Engineers Must Pay Attention, Because the Robots May Not

Study finds that dependence on robots may lead to more errors, especially over time.

The experimental setup with the human-robot team. Image: Technical University of Berlin

The experimental setup with the human-robot team. Image: Technical University of Berlin

People appear to put in less effort when they are told robots are helping them with a task, according to an October 2023 study by researchers at the Technical University of Berlin. The research reveals dependence on robots may lead to more errors, especially over time.

The study involved examining the results of 42 German students performing a task to look for manufacturing defects on circuit boards. The first group reviewed the boards alone. The second group reviewed boards that they were told had already been inspected by a robot. The second group could not see or hear the robot. They were told the robot left red marks near potential defects. The first group found an average of 4.2 out of 5 defects, while the second group found an average of 3.3 out of 5 defects.

The reduced effort is likely to have a direct effect on the detection of circuit-board defects, shares Dietlind Helene Cymek, the first named author of the study. The finding that humans attempt to engage in “social loafing” with robots indicates that human-robot teams could be less efficient than engineers’ estimations.

The concern could have safety implications, says Dr. Linda Onnasch, senior author of the study.

“In our experiment, the subjects worked on the task for about 90 minutes. We already found that fewer quality errors were detected when they worked in a team. In longer shifts, when tasks are routine and the working environment offers little performance monitoring and feedback, the loss of motivation tends to be much greater. In manufacturing in general, but especially in safety-related areas where double checking is common, this can have a negative impact on work outcomes,” says Onnasch.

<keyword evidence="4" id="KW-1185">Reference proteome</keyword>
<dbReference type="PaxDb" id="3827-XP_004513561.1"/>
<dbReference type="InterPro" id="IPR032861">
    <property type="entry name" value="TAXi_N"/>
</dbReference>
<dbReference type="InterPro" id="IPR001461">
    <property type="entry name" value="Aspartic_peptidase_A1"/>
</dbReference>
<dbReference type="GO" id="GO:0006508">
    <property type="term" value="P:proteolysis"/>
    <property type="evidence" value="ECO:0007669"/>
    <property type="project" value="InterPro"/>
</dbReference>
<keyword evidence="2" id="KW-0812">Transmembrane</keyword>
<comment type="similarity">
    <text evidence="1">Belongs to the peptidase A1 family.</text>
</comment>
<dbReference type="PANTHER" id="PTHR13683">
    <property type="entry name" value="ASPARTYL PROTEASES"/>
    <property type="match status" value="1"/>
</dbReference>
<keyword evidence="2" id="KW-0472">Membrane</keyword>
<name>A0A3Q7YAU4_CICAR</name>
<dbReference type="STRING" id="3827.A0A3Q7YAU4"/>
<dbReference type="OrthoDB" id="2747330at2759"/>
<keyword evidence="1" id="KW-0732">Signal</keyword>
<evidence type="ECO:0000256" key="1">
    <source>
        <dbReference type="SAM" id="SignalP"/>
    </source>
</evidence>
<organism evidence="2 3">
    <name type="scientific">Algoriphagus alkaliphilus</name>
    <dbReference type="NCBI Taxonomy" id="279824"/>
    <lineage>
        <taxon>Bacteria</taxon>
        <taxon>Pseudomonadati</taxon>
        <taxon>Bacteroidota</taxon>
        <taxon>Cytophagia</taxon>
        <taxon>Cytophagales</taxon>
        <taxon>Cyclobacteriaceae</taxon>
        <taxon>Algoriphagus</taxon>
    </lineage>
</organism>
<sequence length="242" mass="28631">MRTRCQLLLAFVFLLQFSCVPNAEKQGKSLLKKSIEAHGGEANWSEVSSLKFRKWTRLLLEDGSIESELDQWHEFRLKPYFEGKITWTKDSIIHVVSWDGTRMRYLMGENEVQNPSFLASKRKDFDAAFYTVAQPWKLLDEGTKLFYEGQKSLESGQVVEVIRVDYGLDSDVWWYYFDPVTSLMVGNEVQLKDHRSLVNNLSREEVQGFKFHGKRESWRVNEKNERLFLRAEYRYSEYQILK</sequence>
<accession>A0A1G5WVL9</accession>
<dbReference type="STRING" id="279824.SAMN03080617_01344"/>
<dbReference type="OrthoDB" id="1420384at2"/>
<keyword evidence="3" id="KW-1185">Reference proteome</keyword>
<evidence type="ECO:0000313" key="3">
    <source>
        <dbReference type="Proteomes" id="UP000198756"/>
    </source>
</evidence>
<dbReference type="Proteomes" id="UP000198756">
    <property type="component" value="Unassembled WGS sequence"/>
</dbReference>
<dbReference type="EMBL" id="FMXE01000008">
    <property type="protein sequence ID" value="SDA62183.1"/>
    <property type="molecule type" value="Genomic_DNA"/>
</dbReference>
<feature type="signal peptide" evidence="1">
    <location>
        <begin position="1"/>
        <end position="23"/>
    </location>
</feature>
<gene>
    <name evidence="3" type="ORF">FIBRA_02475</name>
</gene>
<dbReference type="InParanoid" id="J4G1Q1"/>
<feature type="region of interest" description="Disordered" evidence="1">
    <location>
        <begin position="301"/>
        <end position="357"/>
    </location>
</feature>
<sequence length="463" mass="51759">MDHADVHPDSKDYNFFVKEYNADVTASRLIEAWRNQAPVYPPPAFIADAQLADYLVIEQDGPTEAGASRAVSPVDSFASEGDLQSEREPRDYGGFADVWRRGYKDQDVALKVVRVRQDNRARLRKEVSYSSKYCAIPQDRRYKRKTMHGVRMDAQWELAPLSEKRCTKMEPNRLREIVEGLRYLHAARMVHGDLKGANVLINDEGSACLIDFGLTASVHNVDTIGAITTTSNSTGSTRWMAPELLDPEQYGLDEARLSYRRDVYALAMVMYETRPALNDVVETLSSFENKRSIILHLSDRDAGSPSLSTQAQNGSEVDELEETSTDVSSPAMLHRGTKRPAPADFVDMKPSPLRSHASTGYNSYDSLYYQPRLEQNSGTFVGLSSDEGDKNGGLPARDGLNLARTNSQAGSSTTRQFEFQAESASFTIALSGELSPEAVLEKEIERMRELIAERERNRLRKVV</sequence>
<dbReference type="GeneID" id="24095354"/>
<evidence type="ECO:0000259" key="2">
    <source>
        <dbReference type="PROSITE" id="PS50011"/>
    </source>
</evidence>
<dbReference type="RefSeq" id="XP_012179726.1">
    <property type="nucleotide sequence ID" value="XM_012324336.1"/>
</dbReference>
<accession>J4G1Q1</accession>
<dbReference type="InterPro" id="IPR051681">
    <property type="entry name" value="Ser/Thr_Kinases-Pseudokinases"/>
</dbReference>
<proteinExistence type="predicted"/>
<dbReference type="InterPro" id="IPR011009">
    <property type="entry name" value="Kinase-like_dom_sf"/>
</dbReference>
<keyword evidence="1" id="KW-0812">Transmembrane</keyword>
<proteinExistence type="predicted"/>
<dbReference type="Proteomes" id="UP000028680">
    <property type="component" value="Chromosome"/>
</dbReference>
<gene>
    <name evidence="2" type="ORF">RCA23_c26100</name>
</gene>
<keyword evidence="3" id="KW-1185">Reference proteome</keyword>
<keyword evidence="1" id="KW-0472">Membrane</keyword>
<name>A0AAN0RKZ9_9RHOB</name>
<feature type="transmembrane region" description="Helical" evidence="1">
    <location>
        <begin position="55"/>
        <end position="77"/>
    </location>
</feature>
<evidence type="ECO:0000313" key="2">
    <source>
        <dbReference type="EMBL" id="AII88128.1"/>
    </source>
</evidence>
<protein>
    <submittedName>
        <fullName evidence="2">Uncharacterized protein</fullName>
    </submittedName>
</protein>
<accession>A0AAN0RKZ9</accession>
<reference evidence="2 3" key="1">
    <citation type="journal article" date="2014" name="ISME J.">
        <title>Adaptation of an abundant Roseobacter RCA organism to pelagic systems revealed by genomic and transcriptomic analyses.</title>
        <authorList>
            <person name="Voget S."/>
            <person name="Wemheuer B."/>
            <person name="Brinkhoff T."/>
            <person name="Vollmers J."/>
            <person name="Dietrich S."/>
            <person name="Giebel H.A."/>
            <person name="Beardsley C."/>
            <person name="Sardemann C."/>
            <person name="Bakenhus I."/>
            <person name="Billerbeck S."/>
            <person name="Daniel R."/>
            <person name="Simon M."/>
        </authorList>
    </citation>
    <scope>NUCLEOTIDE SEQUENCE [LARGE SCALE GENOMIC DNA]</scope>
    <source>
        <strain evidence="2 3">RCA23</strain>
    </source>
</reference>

The study indicates that examining human versus robot capabilities could help engineers determine which entity should perform a task first. In some instances, robotic vision systems exceed the capabilities of human vision. When this is true, a company should have a robot check the work that people performed. In other instances, robotic vision systems perform more poorly than human workers.

For example, robotic vision systems can miss fine cracks. They can also confuse small grains of dust or oil residue with fine cracks. When a task involves spotting and distinguishing fine cracks, dust grains, and oil residue, a company should have a person check the work that the robot performed. Alternatively, the company could mandate that only human workers perform the task.

A company might also benefit by refraining from telling human workers that robots were involved in completing a task before them.

Cymek acknowledges that the main limitation of the research is the laboratory setting.

“To find out how big the problem of loss of motivation is in human-robot interaction, we need to go into the field and test our assumptions in real work environments, with skilled workers who routinely do their work in teams with robots,” says Cymek.